The ACLA was founded in 1960 and is the largest professional association representing the discipline in North America, although its membership of over 2,000 includes many who travel to its annual conference from Asia, Africa, Europe, and South America. The ACLA also holds occasional conferences abroad, with the 2017 meeting taking place in Utrecht, the Netherlands, in July.
Alex van Doren awarded the Graduate Student Leadership Award
We're pleased to announce the winner of the Graduate Student Leadership Award: Alexandra Van Doren, a doctoral student in Comparative and World Literatures.
During the Syrian refugee crisis of 2015, Alexandra realized there was no refugee welcome center in Champaign or Urbana, and decided to take action. In January 2016, she founded the non-profit Three Spinners Inc. with the help of fellow graduate student Meagan Smith and her husband Tim King.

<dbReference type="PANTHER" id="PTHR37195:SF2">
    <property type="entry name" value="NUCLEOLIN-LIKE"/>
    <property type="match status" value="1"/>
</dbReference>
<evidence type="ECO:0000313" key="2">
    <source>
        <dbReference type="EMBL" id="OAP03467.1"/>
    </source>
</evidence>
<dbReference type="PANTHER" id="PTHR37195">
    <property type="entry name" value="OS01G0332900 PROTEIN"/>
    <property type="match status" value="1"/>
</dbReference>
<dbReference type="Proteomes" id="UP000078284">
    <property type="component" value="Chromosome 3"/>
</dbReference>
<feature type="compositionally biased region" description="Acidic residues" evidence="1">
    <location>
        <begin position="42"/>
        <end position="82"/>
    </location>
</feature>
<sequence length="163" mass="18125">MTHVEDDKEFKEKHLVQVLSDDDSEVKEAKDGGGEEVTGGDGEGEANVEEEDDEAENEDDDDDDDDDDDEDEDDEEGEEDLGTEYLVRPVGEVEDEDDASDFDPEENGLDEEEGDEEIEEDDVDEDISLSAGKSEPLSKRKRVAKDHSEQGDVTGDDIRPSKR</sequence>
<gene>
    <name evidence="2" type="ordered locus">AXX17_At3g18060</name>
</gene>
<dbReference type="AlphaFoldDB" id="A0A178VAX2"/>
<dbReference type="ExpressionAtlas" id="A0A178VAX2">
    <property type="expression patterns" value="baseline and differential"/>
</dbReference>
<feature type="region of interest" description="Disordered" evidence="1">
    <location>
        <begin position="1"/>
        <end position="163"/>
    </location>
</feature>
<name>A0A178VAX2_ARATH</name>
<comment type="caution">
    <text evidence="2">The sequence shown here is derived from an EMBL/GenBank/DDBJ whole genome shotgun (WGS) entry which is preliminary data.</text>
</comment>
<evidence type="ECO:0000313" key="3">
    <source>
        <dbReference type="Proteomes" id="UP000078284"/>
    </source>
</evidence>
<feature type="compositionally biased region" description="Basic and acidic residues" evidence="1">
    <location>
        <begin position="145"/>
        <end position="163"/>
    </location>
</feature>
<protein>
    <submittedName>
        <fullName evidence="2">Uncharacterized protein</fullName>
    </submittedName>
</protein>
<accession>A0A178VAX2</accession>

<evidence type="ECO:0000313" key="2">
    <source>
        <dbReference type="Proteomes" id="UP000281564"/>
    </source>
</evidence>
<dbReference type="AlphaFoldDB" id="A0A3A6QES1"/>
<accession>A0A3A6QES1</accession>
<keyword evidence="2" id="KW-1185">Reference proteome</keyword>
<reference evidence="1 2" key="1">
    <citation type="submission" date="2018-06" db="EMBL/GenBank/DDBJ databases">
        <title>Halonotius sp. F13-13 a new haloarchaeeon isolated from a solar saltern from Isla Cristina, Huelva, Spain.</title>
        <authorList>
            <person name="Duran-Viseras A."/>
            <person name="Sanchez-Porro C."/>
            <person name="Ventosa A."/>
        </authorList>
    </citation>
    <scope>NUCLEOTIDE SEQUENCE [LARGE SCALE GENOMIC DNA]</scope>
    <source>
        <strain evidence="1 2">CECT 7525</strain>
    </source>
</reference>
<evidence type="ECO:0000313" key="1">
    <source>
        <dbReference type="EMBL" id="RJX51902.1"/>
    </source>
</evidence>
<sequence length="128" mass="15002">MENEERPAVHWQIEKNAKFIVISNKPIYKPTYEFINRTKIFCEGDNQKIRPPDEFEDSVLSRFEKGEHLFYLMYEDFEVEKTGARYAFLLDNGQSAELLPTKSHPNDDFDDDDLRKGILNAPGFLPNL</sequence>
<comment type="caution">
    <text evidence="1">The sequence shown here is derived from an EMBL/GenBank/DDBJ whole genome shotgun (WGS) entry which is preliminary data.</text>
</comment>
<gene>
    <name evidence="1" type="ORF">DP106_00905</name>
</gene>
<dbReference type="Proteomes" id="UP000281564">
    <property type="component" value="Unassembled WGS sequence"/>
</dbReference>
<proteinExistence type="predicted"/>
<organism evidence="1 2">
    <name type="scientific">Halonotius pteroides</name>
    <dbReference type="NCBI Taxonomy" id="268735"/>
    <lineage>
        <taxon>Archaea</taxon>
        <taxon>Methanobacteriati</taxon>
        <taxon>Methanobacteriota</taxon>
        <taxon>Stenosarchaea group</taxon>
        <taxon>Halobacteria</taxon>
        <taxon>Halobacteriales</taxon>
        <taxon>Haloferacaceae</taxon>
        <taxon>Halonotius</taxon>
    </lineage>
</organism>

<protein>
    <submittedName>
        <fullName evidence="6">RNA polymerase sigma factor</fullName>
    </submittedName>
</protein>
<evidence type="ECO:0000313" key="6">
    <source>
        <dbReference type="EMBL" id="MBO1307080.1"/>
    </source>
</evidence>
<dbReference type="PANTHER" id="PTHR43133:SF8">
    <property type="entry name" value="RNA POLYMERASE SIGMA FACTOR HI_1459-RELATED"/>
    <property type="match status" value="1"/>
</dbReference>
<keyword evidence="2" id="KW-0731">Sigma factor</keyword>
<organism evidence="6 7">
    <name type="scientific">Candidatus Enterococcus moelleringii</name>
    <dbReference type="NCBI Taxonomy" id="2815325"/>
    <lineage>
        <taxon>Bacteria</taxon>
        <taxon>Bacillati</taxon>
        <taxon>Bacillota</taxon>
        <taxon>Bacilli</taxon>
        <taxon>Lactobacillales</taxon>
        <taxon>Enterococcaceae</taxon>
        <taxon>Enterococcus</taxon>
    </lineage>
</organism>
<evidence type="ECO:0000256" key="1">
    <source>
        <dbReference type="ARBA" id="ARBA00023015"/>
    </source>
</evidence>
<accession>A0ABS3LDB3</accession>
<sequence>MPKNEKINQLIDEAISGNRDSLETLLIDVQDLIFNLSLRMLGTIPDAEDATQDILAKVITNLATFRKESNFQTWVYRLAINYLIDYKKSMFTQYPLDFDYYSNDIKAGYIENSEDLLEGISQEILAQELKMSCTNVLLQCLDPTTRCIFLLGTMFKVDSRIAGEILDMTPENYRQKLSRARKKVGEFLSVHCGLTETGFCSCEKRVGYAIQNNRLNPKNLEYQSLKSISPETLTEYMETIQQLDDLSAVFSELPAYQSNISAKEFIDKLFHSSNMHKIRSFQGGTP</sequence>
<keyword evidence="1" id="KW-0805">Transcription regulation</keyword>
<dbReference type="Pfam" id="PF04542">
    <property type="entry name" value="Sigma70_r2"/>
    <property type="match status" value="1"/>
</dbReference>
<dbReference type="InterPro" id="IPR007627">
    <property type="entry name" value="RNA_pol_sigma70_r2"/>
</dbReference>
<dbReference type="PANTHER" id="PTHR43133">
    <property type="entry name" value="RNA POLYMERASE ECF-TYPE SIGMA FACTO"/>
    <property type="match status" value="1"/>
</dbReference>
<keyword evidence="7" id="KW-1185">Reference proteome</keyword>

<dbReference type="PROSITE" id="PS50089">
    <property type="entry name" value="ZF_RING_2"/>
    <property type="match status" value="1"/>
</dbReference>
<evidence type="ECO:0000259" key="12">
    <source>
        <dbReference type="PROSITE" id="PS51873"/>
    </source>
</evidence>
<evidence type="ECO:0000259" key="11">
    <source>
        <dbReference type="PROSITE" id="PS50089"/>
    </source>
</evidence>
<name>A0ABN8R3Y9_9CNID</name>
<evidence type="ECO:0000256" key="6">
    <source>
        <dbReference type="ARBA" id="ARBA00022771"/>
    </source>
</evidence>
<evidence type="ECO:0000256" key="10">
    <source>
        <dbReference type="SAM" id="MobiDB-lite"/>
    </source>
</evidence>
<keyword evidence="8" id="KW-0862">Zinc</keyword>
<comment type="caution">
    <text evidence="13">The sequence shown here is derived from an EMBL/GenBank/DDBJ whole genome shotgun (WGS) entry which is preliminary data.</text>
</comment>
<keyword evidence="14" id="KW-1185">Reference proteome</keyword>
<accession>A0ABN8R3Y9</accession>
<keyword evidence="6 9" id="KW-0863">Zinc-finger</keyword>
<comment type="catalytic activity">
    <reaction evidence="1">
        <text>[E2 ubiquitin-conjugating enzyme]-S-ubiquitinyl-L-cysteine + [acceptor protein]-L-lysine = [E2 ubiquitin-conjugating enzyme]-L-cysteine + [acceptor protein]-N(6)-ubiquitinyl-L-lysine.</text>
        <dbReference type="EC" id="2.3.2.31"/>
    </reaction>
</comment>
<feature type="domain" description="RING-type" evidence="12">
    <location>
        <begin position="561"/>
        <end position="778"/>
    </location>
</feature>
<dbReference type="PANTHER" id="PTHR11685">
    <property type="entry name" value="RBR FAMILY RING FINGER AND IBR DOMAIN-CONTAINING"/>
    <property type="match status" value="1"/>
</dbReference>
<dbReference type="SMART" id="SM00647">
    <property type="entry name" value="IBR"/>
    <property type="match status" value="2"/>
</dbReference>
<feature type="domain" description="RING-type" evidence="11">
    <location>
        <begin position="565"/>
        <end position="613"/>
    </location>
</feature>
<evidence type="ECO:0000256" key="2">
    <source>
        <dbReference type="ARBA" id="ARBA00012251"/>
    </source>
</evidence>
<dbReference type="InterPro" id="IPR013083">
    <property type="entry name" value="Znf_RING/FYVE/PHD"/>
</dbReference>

Matthew Nelson was awarded the SLCL Dissertation completion fellowship for 2016-2017
Matthew Nelson was awarded the SLCL Dissertation completion fellowship for 2016-2017 for his dissertation, "Translingual Nostalgias in Modern Sanskrit and Indian Poetry in English"
Ethan Madareita receives Honorable Mention for the 2016 IPRH Prizes for Research in the Humanities.
Ethan Madareita's essay, “Unbordering the Body: Raúl Zurita’s Utopian Performance Under Dictatorship,” received an Honorable Mention for best graduate student research for the 2016 IPRH Prizes for Research in the Humanities.
Hapsatou Wane has accepted a position at Armstrong University
Hapsatou Wane has accepted a position as Assistant Professor of Comparative Literature in the Department of Languages, Literature and Philosophy at Armstrong University.